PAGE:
Many Heart Patients Use Alternative Medicines

But many fail to tell their doctors, raising drug interaction risks, study found

Please note: This article was published more than one year ago. The facts and conclusions presented may have since changed and may no longer be accurate. And "More information" links may no longer work. Questions about personal health should always be referred to a physician or other health care professional.

THURSDAY, Nov. 17, 2005 (HealthDay News) -- Many heart patients use complementary and alternative medicines but their doctors often don't know about it, a new Canadian study finds.

"In the era of evidence-based medicine, we have more patients who are quite comfortable with alternative medicine rather than drugs proven to work," study author Dr. Beth Abramson, director of the Cardiac Prevention Center at St. Michael's Hospital in Toronto, said in a prepared statement.

"Unfortunately, many patients believe that if something is natural, then it's safe," she added. "But many of these alternative medicines are not regulated, aren't necessarily safe, and many have not been proven effective."

Her team's study of 308 heart patients found that 45 percent used compleentary or alternative, with the majority of these treatments herbal medications, vitamins and minerals. However, just 56 percent of those patients' heart specialists and 75 percent of their family doctors were aware of the use of these therapies.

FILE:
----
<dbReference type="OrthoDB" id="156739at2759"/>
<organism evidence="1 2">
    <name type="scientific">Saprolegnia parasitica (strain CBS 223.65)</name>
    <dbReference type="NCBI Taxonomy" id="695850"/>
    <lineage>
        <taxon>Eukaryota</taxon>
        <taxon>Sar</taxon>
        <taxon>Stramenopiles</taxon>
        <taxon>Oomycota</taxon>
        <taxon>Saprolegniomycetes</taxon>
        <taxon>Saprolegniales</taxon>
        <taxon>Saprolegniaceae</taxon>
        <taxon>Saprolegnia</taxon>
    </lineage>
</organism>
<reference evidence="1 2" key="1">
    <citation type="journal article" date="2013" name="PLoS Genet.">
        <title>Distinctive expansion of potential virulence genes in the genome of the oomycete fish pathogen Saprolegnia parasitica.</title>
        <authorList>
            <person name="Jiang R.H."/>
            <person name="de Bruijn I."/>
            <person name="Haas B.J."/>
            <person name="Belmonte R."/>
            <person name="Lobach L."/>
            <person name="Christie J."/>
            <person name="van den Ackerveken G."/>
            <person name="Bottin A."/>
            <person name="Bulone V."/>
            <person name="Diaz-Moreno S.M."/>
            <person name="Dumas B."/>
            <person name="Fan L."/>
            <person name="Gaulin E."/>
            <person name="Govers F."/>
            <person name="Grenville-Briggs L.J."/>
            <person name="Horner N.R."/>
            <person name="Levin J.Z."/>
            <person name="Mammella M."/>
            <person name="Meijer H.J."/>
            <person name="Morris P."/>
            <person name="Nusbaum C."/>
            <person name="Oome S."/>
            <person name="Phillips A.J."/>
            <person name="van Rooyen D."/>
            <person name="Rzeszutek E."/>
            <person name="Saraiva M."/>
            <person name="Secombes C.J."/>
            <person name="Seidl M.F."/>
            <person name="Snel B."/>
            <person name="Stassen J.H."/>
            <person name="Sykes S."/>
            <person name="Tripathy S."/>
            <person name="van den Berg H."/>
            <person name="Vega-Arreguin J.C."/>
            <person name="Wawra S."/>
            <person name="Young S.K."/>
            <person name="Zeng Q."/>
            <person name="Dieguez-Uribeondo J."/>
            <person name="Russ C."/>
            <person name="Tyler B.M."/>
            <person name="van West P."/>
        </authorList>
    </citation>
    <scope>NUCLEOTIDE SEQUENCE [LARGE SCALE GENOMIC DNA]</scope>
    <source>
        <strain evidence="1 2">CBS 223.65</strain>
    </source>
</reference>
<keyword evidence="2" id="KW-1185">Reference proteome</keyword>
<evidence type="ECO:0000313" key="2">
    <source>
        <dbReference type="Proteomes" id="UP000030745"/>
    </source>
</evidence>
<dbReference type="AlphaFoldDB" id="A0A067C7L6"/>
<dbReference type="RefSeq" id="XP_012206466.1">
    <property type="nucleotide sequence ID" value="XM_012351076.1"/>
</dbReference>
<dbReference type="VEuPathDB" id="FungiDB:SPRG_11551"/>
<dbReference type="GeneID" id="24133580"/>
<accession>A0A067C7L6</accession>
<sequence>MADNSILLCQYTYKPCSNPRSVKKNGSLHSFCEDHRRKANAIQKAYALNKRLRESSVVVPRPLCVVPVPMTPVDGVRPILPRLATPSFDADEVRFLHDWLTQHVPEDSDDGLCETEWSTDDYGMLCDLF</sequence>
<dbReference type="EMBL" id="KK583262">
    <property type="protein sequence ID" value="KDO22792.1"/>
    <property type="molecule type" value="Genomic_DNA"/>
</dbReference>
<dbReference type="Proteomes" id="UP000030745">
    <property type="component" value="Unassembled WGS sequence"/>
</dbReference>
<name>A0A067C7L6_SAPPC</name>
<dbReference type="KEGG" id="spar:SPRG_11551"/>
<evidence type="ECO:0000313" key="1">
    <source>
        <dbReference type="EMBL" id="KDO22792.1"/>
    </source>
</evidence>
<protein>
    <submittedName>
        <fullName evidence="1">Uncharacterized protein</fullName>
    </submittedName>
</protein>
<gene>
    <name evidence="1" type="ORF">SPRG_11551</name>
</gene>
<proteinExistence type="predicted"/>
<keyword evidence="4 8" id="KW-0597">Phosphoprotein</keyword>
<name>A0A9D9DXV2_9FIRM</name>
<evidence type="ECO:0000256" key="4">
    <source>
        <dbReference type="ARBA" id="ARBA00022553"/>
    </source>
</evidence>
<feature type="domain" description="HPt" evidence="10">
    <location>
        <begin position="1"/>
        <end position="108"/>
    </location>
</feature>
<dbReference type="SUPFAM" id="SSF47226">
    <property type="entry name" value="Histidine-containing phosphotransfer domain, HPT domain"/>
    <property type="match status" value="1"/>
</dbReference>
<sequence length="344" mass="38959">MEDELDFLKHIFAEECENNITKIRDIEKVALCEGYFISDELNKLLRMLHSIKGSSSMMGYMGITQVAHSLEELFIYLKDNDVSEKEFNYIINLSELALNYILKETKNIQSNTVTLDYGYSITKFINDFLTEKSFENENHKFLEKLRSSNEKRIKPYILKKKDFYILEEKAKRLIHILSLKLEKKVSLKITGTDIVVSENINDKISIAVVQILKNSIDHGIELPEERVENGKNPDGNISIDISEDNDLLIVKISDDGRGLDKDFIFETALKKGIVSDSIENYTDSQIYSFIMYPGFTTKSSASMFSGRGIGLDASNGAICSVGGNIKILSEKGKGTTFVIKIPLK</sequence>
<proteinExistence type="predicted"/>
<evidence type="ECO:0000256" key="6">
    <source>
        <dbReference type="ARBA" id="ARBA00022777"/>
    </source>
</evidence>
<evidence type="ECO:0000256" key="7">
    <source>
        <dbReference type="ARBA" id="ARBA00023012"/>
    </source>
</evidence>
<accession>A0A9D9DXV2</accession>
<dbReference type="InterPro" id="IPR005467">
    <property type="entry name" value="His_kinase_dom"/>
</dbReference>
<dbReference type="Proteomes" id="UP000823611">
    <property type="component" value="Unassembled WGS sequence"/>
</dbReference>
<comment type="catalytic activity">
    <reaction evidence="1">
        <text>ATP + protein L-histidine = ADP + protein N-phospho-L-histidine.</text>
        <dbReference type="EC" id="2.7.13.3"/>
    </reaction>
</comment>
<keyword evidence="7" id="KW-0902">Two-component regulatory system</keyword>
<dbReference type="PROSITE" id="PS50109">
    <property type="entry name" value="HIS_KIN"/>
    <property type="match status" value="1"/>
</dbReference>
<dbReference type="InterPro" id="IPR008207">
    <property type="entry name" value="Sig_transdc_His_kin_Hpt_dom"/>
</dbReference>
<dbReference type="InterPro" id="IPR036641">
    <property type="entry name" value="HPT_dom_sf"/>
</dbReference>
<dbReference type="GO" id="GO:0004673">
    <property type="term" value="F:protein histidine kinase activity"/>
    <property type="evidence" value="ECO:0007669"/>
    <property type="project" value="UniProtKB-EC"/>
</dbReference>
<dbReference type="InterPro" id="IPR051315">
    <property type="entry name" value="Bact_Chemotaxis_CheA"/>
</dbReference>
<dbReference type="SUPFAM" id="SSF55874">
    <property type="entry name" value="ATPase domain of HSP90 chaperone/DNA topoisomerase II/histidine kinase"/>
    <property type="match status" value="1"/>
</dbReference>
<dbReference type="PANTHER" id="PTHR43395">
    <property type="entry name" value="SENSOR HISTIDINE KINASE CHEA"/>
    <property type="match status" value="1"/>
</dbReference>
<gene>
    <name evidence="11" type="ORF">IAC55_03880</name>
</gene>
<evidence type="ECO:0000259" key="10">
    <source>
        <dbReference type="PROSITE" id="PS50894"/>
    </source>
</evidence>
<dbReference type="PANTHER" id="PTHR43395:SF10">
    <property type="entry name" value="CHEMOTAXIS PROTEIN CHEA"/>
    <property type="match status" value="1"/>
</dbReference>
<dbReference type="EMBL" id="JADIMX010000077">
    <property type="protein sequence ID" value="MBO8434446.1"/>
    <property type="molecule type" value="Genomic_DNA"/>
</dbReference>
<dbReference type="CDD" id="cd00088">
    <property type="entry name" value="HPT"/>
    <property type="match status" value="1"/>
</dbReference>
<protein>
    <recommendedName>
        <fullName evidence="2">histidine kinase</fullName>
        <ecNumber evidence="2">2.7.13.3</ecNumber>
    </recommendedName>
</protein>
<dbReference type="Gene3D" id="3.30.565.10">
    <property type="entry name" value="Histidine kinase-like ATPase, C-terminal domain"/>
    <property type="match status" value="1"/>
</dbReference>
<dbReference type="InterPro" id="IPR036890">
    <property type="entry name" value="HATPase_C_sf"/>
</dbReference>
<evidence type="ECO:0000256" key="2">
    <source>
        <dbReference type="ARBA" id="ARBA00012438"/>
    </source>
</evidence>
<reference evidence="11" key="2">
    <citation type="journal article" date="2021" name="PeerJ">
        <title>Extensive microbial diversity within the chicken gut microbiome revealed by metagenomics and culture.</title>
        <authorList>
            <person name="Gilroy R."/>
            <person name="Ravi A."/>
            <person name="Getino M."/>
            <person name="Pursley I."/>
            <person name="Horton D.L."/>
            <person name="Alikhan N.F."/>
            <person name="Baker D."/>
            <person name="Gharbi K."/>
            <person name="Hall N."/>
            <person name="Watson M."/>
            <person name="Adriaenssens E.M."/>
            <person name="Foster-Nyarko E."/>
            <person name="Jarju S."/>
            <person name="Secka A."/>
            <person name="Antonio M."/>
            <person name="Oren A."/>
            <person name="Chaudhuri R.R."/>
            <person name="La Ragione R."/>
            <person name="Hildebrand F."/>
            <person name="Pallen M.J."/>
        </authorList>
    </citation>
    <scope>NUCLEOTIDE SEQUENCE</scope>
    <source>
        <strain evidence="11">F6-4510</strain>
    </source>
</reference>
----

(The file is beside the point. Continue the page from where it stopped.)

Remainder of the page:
Eight percent of the patients' heart specialists and 13 percent of their family doctors asked about the patients' use of complementary or alternative medicines. The study also found that 39 percent of users believed it was important for their doctors to know about use of such therapies, and 50 percent said they were aware of the risks of using them.

More than half the patients using complementary or alternative therapies learned about them through friends or the news media, while 21 percent received this information from their doctors.

The study was presented this week at the American Heart Association's annual meeting, in Dallas.

Abramson urged heart patients to give their doctors a list of any non-traditional therapies they might be taking.

"Depending on the alternative medication, there can be life-threatening interactions with prescribed cardiac medications," she warned.

More information

The U.S. National Center for Complementary and Alternative Medicine has more about complementary and alternative medicines.

SOURCE: American Heart Association, news release, Nov. 15, 2005

--

Last Updated:

Related Articles